I love the Noctua case fans and especially the Nocuta air coolers. Can't stand the liquid coolers and I know too many people where an O ring failed and their computer got literally hosed. 
    Bling, RGB has its place and I don't fault people for enjoying that, but for me I always want my computer to be quiet and invisible, like it is not even there. 
    The 2400 G really is a great budget choice. 4 cores, 8 threads, 65 Watt TDP,   has Radeon Vega 11 Graphics and comes with a Wraith Stealth CPU cooler. All of that for $125.
    If you can afford it I would try and get an NVMe M.2 SSD. Samsung, Western Digital, Adata they all make very fast drives. It is important to do your research on this though, there are some M.2 drives that aren't really that fast, are merely SSD fast, 550 MBs / 520 MBs read and write speeds. What I do is get the fastest NVMe M.2 drive I can to be my boot volume and then pair it with a regular HDD with more capacity.
    I love the Samsung EVO series of NVMe M.2 drives. I bought the Samsung 960 EVO when I got my Ryzen 7 two years ago and it has read and write speed of 3,200/1,500 MBs.
    If you shop around you can find great deals, Adata has an XPG SX6000 pro 256 GB NVMe M.2 drive selling for $37.99 on Amazon right now. It has read and write speeds of 2,100/1,500 MBs. You could probably add a 3 TB HDD drive for $50 or so.
    So, taking your $338 and adding $88 for the 256 GB NVMe M.2 drive and 3 TB HDD brings your total to $426. That would leave you $74 to buy a case. You didn't say but do you have a graphic tablet? Maybe that can be your next purchase for the holidays. XP Pen just release their Deco Pro series, they look really, really nice, love the design and buttons and jog wheels on those.
  11. Like
    Scungio got a reaction from SrPx in CHEAP PC build   
    I built a media server with the Ryzen 5 2400G. It is a really nice APU, meaning CPU/GPU. You mentioned the 2200G but if you can swing it try and go for the 2400G. It is 4 cores/8 threads whereas the 2200G lacks the SMT/Hyperthreading and is only 4 cores/4 threads. Also the 2400G has Vega 11 graphics, 11 compute units, 704 shader units, 1,250 MHz clock speed.
    B450 motherboards are perfect for the 2400G, an X470 board is just overkill and really, many of the VRMs (Voltage Regulator Module) for those higher priced boards are lame. I went with the MSI B450 Mortar because the VRM's are nice and they have great heatsinks on the VRMs. Now, yes, the 2400G might not have much overclocking headroom but if you are going to do it best to have a MB and VRMs that can do the job. And who knows down the road if you upgrade to a 2600X or 2700X  you can really take advantage of the board.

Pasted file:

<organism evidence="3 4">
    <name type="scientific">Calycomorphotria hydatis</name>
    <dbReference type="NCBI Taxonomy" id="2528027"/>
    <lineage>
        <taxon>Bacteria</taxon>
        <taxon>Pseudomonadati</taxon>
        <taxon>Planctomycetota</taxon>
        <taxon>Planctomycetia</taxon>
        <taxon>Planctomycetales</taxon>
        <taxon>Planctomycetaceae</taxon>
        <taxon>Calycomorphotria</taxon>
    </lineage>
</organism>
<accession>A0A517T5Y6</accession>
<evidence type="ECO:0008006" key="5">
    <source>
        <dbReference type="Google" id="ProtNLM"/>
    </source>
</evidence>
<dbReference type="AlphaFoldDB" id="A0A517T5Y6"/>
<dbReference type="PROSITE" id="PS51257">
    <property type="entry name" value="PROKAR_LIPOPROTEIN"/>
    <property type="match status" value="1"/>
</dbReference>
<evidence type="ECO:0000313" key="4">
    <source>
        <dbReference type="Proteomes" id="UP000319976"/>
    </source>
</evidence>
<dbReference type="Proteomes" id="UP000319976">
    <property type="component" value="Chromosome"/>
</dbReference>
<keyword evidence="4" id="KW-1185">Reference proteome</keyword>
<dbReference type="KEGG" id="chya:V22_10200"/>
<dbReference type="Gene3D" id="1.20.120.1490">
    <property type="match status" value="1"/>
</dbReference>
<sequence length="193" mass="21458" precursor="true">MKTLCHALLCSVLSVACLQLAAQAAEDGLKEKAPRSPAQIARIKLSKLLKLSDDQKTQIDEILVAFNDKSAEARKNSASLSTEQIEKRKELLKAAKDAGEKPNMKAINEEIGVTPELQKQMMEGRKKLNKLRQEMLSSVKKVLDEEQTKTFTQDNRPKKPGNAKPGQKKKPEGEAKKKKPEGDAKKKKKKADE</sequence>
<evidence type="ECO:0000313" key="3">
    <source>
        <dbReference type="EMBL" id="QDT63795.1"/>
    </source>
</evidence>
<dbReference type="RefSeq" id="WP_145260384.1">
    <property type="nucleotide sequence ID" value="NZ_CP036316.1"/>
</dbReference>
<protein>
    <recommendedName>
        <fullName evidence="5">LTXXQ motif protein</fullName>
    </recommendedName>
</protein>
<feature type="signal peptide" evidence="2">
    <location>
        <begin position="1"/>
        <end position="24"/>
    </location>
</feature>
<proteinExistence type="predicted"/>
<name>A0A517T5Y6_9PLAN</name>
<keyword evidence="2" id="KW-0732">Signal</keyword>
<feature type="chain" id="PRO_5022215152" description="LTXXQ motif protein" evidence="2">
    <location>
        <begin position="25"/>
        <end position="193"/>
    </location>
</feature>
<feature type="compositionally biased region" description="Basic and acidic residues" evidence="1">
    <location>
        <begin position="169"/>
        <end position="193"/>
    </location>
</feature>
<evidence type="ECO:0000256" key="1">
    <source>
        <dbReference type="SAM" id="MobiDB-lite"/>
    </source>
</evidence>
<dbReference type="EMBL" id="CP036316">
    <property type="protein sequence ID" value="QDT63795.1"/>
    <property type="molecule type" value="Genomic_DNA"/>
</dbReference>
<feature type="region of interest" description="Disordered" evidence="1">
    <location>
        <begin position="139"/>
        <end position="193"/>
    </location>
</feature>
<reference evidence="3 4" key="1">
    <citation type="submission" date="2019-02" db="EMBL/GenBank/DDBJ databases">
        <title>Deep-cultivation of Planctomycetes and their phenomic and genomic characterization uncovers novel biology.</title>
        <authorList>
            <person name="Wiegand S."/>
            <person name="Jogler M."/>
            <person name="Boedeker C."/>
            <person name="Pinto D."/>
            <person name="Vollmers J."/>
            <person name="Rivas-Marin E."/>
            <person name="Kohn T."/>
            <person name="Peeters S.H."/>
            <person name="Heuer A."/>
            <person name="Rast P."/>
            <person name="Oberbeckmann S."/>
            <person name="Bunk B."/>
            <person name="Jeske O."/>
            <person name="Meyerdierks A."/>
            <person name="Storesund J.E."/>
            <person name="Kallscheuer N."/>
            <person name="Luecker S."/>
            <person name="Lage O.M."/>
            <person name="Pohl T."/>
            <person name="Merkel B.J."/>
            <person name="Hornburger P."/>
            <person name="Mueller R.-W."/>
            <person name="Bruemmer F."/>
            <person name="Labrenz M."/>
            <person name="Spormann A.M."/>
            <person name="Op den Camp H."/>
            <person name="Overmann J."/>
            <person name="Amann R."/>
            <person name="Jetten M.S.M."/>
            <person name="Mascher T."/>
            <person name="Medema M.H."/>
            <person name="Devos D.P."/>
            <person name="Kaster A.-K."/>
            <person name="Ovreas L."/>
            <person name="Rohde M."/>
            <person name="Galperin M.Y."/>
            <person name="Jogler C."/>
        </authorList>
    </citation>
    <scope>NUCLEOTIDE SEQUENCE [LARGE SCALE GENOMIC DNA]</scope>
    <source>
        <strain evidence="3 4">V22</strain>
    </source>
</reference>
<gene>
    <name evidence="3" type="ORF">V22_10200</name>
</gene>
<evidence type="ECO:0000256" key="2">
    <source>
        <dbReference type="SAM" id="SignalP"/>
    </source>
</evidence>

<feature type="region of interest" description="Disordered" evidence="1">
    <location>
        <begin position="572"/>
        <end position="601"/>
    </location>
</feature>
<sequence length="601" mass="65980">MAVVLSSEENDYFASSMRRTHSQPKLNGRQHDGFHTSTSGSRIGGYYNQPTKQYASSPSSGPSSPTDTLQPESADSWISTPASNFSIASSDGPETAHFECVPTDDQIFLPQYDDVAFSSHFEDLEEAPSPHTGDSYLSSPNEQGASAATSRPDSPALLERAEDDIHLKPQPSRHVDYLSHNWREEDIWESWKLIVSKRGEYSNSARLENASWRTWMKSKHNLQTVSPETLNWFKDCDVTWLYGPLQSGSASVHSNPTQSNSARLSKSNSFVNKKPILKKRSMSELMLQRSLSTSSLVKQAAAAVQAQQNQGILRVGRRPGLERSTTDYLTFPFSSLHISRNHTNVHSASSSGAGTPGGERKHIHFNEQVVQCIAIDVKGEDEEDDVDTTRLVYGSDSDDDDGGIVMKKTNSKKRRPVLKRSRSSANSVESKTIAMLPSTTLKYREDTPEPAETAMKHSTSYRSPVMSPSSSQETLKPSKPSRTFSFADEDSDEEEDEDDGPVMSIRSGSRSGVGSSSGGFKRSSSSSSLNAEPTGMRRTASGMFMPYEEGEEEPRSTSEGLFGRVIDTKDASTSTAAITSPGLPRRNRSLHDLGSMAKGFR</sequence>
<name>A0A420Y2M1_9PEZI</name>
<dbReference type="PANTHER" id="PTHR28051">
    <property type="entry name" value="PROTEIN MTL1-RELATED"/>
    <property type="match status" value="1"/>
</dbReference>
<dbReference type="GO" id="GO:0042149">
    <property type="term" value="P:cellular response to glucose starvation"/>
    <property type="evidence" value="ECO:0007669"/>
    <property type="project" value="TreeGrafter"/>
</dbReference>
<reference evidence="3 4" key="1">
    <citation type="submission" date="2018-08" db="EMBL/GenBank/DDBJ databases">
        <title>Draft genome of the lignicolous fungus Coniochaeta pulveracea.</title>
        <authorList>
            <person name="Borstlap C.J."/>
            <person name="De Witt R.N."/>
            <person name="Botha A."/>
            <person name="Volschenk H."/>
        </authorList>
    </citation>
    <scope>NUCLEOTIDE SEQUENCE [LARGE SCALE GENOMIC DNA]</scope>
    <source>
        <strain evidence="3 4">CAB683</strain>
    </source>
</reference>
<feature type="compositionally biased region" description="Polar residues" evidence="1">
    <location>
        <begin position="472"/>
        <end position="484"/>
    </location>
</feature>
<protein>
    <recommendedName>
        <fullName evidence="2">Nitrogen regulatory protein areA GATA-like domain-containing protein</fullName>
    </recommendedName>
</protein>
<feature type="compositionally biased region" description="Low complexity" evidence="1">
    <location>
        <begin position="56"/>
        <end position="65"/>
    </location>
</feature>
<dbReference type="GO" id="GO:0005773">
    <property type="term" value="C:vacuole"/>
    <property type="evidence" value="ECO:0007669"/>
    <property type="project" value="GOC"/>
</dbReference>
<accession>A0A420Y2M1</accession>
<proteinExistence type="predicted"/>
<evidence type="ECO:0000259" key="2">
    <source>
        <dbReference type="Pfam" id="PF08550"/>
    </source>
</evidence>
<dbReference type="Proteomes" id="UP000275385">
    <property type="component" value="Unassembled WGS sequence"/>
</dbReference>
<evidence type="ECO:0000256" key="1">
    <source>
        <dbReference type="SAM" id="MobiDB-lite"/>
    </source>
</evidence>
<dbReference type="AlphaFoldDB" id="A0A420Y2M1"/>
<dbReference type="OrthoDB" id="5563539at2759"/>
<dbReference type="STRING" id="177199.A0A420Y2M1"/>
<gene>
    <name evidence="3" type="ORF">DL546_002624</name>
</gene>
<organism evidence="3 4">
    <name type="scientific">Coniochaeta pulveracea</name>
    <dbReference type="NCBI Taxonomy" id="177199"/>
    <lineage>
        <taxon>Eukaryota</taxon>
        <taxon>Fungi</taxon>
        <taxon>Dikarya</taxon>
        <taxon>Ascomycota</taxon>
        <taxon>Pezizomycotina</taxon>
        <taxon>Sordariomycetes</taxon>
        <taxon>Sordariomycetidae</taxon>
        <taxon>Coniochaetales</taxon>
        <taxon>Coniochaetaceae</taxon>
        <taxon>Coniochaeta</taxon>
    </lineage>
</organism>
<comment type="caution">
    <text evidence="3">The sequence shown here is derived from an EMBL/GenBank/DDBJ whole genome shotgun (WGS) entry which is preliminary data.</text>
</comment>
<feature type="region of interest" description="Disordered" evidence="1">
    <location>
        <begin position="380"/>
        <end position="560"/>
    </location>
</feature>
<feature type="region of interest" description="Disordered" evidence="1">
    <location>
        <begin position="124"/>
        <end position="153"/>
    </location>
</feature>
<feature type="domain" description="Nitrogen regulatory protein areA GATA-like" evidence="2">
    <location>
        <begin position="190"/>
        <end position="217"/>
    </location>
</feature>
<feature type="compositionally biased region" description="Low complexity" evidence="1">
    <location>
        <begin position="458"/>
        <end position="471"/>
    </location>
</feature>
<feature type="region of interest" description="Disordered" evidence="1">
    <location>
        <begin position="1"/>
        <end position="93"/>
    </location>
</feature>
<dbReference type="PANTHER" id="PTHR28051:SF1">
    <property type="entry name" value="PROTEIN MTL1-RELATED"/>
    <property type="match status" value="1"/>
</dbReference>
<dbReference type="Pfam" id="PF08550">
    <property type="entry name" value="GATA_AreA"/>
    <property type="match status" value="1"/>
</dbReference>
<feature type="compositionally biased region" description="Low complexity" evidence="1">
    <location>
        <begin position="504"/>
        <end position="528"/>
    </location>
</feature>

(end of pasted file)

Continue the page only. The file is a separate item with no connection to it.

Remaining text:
Many of these Ryzen board makers will try and dazzle you with bling, RGB, and then have a half assed VRM. 
    I went with a Corsair 450 watt power supply (80+ bronze) because with no dedicated graphics card and the 2400G has a 65 watt TDP. More than enough. The thing about buying a case that comes with a power supply is that the manufacturer will give you a really sketchy power supply, usually a brand you have never heard of, why take the chance?? They are looking for ways to improve their margins, put more money in their pockets, right? Best to make that decision for yourself, don't risk your system with a substandard power supply.
    16 GB of RAM is fine, 2 x 8 GB Dimms. Make sure you have two DiMMS installed to take advantage of the dual channel speeds. Some try and go with one 8 GB Dimm but it really handicaps Ryzen chips, it works best with dual channel memory. I believe the Ryzen APUs, the 2400 and 2200g only support 2,933 MHz speed with the RAM, so paying for more expensive memory hoping to get the memory overclocked higher than 2933 is probably futile.
    Other than that, I would say just be realistic in the gaming aspect of these APUs. Yes, they are worlds better than the Intel integrated GPUs but still they are not a dedicated graphics card with plentiful memory. I think the Vega Graphics have something like 1 GB of internal memory and then use your systems shared memory (RAM). If you want to play some eSport games online, great but if you are hoping to install some triple A, big name games and get 100 FPS, you will be disappointed. Just be realistic with your expectations. There are plenty of YouTube videos where people have benchmarked games and show what to expect with these Ryzen APUs (2400G, 2200G).
    I have 3 Ryzen systems and love each and every one. My main workstation is a Ryzen 7 1700x, first gen Ryzen, I jumped on the train early! Then I picked up this quirky Huawei Ryzen 5 2500U laptop for $450 from Walmart and it just blew my mind. Punches well above its weight, build quality is excellent, like having a MacBook. Then I built this Ryzen 5 2400 G server just 8 months ago, no hiccups, no issues.
    AMD just released their Ryzen 3000 series of CPUs this past week and they are getting better and better. You can't beat the price and the performance is matching Intel. Intel got fat and lazy and greedy. Competition is a good thing, no a great thing. AMD battling Intel is like Serif going up against Adobe. I have always loved the underdog!
  12. Like
    Scungio got a reaction from supermundane in Affinity Photo Not working with Huion Kamvas 16 Pro   
    I had been a long time Wacom user and then the past 3 years or so, I started to look for alternatives. Yes, I understand Wacom is the gold standard but I didn't feel like paying for the premium any longer and I felt that the competitors were closing the gap in the low to mid range.